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VW makes 'intelligent move' to tackle brand complexity, experts say

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VW makes 'intelligent move' to tackle brand complexity, experts say

Sales and marketing shake-up seen helpful in bid to pass Toyota

Luca Ciferri

Automotive News Europe -- June 9, 2010 06:01 CET

Volkswagen AG made an "intelligent move" to reduce complexity in its sales and marketing operations as part of its bid to pass Toyota Motor Corp. as the global No. 1 automaker, analysts and industry insiders say.

VW is strengthening coordination between the group's national sales companies and its wide array of brands with the recruitment of former top General Motors Co. sales executive Jonathan Browning and the promotion of ex-Fiat marketing star Luca De Meo.

Better coordination of sales and marketing for the German automaker's 10 brands, which include the upscale Audi, Bentley and Porsche marques as well as the mass-market VW, Skoda and Seat brands, is crucial to help VW group achieve its goal of becoming the world's largest automaker by 2018 with global sales of more than 10 million units a year.

“VW has made an intelligent move, as investors were asking how the company would run the increasing complexity in its global business,” said Max Warburton, senior analyst at Bernstein Research in London.

Stefano Aversa, a managing partner at consultancy Alix Partners, said Browning, who was head of GM's global sales and marketing until last summer, knows how to deal with the challenges that a giant automaker faces.

“Browning has a great experience in working in complex organizations and this will help him in the effort to achieve greater alignment in sales and product allocation across the different brands and national sales companies,” Aversa said.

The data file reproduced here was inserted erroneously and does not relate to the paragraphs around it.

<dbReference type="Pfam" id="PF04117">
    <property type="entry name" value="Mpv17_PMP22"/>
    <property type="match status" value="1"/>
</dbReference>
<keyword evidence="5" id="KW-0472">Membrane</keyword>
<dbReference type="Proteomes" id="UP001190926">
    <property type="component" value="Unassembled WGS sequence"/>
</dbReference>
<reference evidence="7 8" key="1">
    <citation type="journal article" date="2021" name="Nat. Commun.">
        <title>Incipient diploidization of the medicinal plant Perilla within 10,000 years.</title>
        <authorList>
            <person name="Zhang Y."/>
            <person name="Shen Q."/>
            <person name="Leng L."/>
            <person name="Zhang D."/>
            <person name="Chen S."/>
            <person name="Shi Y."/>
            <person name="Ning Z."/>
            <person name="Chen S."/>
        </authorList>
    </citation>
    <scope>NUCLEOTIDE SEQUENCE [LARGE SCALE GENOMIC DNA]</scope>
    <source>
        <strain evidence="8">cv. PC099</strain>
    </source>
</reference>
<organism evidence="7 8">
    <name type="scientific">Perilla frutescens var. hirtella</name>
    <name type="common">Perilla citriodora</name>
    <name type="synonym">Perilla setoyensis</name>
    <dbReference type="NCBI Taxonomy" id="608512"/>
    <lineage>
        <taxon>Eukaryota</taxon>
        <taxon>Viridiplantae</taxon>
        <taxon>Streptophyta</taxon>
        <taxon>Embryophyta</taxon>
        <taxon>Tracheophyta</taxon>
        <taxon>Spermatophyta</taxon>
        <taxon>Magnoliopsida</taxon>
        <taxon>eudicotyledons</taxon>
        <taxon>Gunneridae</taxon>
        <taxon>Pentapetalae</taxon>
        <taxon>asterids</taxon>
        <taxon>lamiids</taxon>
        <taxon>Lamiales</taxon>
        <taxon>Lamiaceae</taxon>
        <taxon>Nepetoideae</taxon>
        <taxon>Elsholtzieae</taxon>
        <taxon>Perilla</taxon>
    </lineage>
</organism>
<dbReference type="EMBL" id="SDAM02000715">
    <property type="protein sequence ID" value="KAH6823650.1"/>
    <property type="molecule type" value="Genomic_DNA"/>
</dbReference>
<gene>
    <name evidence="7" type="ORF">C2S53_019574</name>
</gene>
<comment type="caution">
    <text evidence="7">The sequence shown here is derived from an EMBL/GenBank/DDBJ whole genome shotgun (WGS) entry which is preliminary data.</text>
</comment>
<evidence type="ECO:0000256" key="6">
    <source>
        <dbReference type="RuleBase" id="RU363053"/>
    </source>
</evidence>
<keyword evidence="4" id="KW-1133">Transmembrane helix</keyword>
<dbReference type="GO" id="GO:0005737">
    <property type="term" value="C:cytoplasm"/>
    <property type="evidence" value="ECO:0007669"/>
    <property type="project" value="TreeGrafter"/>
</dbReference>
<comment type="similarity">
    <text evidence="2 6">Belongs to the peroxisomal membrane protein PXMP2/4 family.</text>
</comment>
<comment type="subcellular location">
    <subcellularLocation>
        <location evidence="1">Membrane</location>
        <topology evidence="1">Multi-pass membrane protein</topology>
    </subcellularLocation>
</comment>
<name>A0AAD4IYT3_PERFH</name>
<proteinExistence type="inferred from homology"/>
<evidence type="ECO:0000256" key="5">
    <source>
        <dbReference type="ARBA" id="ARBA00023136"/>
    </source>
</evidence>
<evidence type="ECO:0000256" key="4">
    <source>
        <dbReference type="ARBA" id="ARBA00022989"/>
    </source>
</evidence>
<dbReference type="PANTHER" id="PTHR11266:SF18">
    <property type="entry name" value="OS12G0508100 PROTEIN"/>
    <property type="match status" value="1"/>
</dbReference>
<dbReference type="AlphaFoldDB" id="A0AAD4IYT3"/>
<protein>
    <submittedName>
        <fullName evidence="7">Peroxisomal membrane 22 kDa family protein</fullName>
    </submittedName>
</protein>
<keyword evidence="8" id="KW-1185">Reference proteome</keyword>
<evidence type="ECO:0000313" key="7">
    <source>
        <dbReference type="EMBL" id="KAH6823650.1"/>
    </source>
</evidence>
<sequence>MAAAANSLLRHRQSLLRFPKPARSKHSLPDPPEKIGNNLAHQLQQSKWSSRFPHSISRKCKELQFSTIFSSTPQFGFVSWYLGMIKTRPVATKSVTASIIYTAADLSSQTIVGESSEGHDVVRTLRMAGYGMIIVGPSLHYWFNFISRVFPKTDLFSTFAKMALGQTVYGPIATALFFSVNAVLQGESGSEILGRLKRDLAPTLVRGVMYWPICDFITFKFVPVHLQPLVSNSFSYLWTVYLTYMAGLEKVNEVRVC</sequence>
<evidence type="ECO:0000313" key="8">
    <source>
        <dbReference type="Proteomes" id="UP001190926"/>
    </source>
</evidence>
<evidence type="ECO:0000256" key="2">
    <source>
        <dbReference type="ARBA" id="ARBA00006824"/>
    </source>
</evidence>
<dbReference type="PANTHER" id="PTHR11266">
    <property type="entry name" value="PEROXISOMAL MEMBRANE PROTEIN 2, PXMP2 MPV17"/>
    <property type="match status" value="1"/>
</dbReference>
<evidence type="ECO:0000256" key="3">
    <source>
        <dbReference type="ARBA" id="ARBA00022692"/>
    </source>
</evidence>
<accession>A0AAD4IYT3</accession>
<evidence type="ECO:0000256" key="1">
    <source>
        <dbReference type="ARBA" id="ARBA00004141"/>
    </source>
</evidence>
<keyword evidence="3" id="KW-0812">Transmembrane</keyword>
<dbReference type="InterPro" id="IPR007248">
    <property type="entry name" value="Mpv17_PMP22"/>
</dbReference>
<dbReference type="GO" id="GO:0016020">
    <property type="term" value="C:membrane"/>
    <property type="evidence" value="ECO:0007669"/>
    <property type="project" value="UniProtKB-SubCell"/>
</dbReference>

Browning set up an "excellent" financial controlling system while at GM Europe and the experience could help VW streamline the group's distribution costs, a former car company executive familiar with the matter told Automotive News Europe on condition of anonymity.

Browning, a 50-year-old Englishman, was executive director of marketing at Ford of Europe and Jaguar managing director before becoming GM Europe's sales and marketing head in 2001until 2008 when he was promoted to GM's global sales and marketing chief.

VW is phasing in a new sales and marketing structure over the coming months following Browning's June 1 appointment as its global head of the automaker's national sales companies.

Brand differentiation a critical marketing mission

As part of the realignment, De Meo, 42, has been promoted to head of marketing for all VW group brands. De Meo, who started with VW last August after leaving Fiat S.p.A., retains his position of executive director of marketing at VW passenger cars.

De Meo tackled brand complexity at Fiat.

At Fiat, De Meo had a similar role to his new task at VW. As Fiat's chief marketing officer he worked to coordinate marketing efforts and share the best practices of the Italian industrial conglomerate's Fiat, Alfa Romeo, Lancia and Maserati brands with its Case New Holland division's four farm and construction equipment brands and Iveco heavy trucks and Irisbus bus operations.

Said Alix Partners' Aversa: “De Meo has the critical mission to preserve or increase the differentiation in customer perception of each brand, as well as creating synergies in back-office operations, such as centralized media buying, a function he successfully implemented while at Fiat."

China, U.S. moves

VW is making aggressive efforts to boost sales in large markets such as the China, North America and Brazil including building new assembly factories in the United States and south China.

Said Bernstein's Warburton: “When you grow to be a truly global company, it is important to coordinate the marketing efforts to give consistency to the brands and product positioning all over the world.”

Browning and De Meo report to VW group sales and marketing chief Christian Klingler, who said the restructuring makes his team better prepared for the future.

“The continued shift in automobile markets toward new, fast-growing regions and constant expansion of the model range bring new opportunities for the sales, marketing and aftersales business,” Klingler said in a statement.

Last year VW group sales grew 0.6 percent to 6.3 million units, while Toyota sales declined 13 percent to 7.81 million units, according to company data.

Read more: http://www.autonews.com/article/20100609/ANE/100609885/1193#ixzz0qMI1nqT5

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